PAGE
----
In such thin film or low basis weight form, the elastomeric materials are relatively inexpensive per unit area of material and may be utilized in providing disposable elasticized fabrics either by themselves or by being bonded to other materials such as, for example, non-elastic gatherable materials. The non-elastic gatherable materials may be, for example, gatherable webs of nonwoven fibers such as polyolefin, e.g., polypropylene, polyester, cellulosic, e.g., cotton, fibers. Such lightweight construction provides elasticized materials which are inexpensive enough for use in disposable garments and articles, by which is meant garments are articles designed to be discarded after one or a few uses rather than being repeatedly laundered and reused. The materials of the invention may also be provided as much thicker films and heavier basis weights, the latter being exemplified by samples 6 and 7 of Table II above. This application is one of a group of applications which are being filed on the same date. The group includes U.S. patent application Ser. No. 760,437 of J. D. Taylor et al, entitled "Composite Elastomeric Material And Process For Making The Same"; U.S. patent application Ser. No. 760,438, now U.S. Pat. No. 4,655,71 M. T. Morman et al, entitled "Elasticized Garment And Method Of Making The Same"; U.S. patent application Ser. No. 760,449, now U.S. Pat. No. 4,657,802, of M. T. Morman, entitled "Composite Nonwoven Elastic Web"; and U.S. pat. application Ser. No. 760,445, now U.S. Pat. No. 4,652,487, of M. T. Morman, entitled "Gathered Fibrous Nonwoven Elastic Web"; U.S. pat. application Ser. No. 760,698 in the name of M. T. Morman and T. J. Wisneski entitled "Polyolefin-Containing Extrudable Compositions and Methods for Their Formation into Elastomeric Products"; U.S. Pat. application Ser. No. 760,366 in the name of M. T. Morman and T. J. Wisneski entitled "High Temperature Method of Making Elastomeric Material and Materials Obtained Thereby"; and U.S. patent application Ser. No. 760,691, now abandoned in the name of William B. Haffner, Micheal T. Morman and T. J. Wisneski entitled "Block Copolymer-Polyolefin Elastomeric Films." The disclosure of each of these foregoing applications is hereby incorporated by reference.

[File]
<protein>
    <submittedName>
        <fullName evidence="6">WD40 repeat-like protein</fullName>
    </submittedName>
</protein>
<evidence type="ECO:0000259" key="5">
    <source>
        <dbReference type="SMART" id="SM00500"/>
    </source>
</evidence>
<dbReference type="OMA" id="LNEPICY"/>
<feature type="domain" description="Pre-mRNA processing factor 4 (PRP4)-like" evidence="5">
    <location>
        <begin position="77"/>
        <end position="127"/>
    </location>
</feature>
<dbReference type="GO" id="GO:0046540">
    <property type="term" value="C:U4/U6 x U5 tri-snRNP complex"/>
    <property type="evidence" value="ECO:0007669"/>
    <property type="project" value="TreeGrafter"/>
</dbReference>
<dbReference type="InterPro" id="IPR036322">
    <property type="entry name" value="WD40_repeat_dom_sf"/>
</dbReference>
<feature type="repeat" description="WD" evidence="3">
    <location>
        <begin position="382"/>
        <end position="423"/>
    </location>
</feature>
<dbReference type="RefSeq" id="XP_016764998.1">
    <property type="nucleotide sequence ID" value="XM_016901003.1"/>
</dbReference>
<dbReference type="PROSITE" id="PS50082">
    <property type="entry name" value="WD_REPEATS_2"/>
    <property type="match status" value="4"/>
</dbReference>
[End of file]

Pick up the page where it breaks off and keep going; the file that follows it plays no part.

While the invention has been described in detail with respect to specific preferred embodiments thereof, it will be appreciated that those skilled in the art, upon attaining an understanding of the foregoing, may readily conceive of alterations to and variations of the preferred embodiments. Such alterations and variations are believed to fall within the scope and spirit of the invention and the appended claims.